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Column Alcohol doesn’t make us drunken idiots – that’s society’s fault

Research shows that drinking alone doesn’t make people flirt and start fights. So the answer must lie in ourselves, writes Shane Leavy.

I DIDN’T START drinking alcohol until I was 24, extremely late for Ireland. Most of my peers were drinking by 15 or 16, social life in college was strongly focused on a binge-drinking culture where students seeking the cheapest alcohol swarmed to pretty horrible night clubs with sticky floors.

When I did finally start drinking I was working in a high school in the south of Japan. There my colleagues would gather roughly once a month for an enkai, a ‘drinking party’ which involved speeches, lots of raw fish and endless booze. I noticed two things about these enkai.

First, the mood tended to be boisterous, cheerful and noisy, even before teachers started to get drunk. Many teachers had to drive home after the party, so they sat among the rest sipping green tea. Yet these sober teachers were no less merry than the drunk. It made me wonder if it was not the alcohol itself that was making people behave differently, it was the very presence of alcohol – a cultural signal that we could let our guards down and make some noise.

Second, while I initially eased myself into drinking quite slowly, on one occasion I found my cup being constantly topped up by a colleague with shochu, a potent Japanese spirit. I knocked back quite a bit of shochu, even reaching a point where I started drinking beer instead in an attempt to sober up.

So I got drunk. When I walked I found it difficult to keep a straight line, when I talked my words were trying to blur at the edges. The typical physical consequences of drunkenness, then, were all there. But my mind was also there, struggling to control my less obedient body – I told people later it was like trying to control my body with chopsticks – but I lacked the decreased sense of inhibition and bloated sense of self worth that people always describe as going hand in hand with heavy alcohol use.

‘Why did I not go shouting and laughing and dancing?’

In fact I felt completely clear-minded, even a little self-conscious over my degraded balance. As I walked back to my hotel that evening, I was extremely cautious to cross the streets at pedestrian crossings, very aware of any threats that would be heightened because of my difficulties with balancing – fight or flight.

So what happened? Why did I not go shouting and laughing and dancing about the place like some other drunk people do? Social anthropologist Kate Fox writing on BBC may have an answer:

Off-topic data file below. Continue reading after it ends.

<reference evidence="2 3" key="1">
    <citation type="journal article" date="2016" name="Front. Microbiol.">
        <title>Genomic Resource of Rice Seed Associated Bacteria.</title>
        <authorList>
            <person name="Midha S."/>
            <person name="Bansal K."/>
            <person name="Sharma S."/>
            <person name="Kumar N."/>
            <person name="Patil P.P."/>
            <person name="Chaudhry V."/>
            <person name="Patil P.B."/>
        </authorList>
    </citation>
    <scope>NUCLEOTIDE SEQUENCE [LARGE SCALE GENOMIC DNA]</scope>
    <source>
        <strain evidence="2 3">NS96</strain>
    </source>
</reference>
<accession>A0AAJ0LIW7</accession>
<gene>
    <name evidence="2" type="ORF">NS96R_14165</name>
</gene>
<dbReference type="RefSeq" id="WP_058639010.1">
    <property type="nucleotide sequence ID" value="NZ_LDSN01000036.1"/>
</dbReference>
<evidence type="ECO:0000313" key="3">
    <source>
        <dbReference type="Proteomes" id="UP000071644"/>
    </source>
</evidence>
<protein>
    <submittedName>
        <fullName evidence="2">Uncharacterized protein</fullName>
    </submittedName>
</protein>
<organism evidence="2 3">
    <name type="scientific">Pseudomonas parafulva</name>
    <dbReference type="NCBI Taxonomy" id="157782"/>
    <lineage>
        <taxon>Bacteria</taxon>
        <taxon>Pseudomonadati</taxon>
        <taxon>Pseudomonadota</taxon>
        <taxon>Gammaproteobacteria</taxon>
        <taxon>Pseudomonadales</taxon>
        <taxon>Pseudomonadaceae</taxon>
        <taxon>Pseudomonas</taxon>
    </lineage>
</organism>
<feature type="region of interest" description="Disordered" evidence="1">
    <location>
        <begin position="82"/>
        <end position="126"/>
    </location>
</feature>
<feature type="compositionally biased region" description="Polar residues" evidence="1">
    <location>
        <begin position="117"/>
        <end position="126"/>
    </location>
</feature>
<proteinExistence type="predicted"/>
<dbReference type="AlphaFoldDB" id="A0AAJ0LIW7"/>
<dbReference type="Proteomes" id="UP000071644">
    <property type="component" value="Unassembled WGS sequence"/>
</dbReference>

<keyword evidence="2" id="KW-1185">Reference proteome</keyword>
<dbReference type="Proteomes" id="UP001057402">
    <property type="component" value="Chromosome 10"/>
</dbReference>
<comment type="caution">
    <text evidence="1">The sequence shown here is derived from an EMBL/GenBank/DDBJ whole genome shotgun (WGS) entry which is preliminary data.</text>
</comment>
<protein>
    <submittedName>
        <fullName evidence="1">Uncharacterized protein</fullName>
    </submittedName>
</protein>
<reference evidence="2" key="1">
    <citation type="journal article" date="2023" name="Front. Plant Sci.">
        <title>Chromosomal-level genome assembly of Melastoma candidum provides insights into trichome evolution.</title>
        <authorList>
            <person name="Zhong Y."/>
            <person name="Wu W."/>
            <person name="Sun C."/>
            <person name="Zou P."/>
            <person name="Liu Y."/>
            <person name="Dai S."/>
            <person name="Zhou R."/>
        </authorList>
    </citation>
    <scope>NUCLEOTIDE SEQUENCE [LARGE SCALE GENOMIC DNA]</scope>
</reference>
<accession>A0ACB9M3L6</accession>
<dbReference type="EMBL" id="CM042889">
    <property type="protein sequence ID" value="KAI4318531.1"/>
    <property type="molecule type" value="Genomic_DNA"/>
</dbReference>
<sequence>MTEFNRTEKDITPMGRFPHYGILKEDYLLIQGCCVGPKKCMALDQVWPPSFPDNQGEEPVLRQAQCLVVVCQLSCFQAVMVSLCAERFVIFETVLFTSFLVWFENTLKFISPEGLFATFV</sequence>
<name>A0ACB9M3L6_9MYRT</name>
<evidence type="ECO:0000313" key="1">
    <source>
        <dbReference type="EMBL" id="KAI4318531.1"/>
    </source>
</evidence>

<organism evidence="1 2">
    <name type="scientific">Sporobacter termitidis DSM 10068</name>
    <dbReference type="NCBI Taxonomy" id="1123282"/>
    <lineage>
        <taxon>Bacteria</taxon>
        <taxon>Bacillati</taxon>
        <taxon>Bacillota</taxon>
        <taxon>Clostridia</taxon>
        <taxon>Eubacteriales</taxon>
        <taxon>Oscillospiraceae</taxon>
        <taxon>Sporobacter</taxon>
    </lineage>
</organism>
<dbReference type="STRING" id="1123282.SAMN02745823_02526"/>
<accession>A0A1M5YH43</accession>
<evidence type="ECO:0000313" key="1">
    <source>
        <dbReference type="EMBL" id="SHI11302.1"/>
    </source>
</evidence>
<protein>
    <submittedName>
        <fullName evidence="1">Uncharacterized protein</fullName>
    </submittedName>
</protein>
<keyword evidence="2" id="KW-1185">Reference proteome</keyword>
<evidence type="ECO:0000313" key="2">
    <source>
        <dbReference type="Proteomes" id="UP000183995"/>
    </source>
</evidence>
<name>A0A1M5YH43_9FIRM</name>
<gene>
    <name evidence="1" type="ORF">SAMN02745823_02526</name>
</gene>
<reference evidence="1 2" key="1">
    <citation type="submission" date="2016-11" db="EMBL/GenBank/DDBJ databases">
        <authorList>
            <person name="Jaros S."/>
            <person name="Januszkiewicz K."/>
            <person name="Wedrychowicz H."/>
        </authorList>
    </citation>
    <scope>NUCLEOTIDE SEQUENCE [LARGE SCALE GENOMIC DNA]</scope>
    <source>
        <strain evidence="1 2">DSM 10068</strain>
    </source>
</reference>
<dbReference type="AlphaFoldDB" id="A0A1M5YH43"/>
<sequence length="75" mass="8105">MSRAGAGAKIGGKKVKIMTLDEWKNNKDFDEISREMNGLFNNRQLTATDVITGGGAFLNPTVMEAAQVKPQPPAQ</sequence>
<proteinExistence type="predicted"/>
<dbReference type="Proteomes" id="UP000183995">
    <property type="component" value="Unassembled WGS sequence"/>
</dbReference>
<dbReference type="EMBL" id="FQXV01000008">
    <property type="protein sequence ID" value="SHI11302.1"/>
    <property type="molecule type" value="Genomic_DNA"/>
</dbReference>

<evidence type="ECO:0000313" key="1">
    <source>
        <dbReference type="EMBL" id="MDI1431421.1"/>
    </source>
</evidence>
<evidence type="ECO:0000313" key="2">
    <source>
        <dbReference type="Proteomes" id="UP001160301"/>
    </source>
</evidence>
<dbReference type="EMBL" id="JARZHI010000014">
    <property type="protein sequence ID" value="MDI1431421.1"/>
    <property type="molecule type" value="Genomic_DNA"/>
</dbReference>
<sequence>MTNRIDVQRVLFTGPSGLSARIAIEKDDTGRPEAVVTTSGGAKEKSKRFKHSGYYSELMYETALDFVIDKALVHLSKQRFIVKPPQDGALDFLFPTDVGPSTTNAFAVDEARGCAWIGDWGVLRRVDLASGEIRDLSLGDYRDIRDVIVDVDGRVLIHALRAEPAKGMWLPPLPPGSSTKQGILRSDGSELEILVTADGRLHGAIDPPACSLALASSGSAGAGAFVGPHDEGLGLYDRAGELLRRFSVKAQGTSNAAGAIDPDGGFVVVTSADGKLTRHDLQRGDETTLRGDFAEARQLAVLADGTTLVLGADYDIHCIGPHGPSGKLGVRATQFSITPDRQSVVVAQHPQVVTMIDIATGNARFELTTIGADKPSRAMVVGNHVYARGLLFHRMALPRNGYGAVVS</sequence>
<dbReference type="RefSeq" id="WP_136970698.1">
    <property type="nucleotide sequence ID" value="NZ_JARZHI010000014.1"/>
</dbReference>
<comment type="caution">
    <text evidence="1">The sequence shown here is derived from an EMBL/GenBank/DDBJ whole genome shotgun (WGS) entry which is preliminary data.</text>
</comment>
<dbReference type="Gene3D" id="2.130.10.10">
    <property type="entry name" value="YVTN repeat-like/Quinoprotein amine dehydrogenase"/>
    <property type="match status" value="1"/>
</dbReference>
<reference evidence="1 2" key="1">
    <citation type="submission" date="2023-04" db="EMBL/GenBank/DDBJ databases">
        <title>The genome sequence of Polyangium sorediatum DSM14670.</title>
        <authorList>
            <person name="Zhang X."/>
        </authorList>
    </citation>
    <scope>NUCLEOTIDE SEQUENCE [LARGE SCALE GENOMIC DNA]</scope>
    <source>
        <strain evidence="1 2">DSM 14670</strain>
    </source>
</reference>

In high doses, alcohol impairs our reaction times, muscle control, co-ordination, short-term memory, perceptual field, cognitive abilities and ability to speak clearly. But it does not cause us selectively to break specific social rules. It does not cause us to say, “Oi, what you lookin’ at?” and start punching each other. Nor does it cause us to say, “Hey babe, fancy a shag?” and start groping each other.

Fox explains that people who drink behave the way they expect alcohol to affect their behaviour. That is, in Mediterranean cultures drinkers consider alcohol a ‘morally neutral, normal, integral part of ordinary, everyday life’, much like tea or coffee here, and as a result they do not behave wildly when drunk. When Irish or British people get raging drunk and lose all inhibitions it is their cultural expectation that is changing their behaviour, not the action of alcohol as a drug.

When in these experiments we are given what we think are alcoholic drinks – but are in fact non-alcoholic “placebos” – we shed our inhibitions.We become more outspoken, more physically demonstrative, more flirtatious, and, given enough provocation, some (young males in particular) become aggressive. Quite specifically, those who most strongly believe that alcohol causes aggression are the most likely to become aggressive when they think that they have consumed alcohol.

I grew up in a household with low alcohol consumption, I never saw my parents drunk and the occasional beer or wine consumed was treated in much the same way as tea or coffee – drunk for the pleasure of the taste and not for any behavioural changes it prompted. So perhaps I simply had not absorbed the same cultural message as many of my peers, I hadn’t concluded that alcohol necessarily led to wild, uninhibited behaviour.

All interesting, though the point that astonishes me the most is that people were apparently able to get hammered drunk on placebos. Why do they bother buying expensive booze at all? Just have their friends present them with flavoured water and convince them it is vodka – free obliteration.

Shane Leavy is a freelance journalist studying for a master’s in applied social research, and blogging at The Harvest, where this post first appeared.

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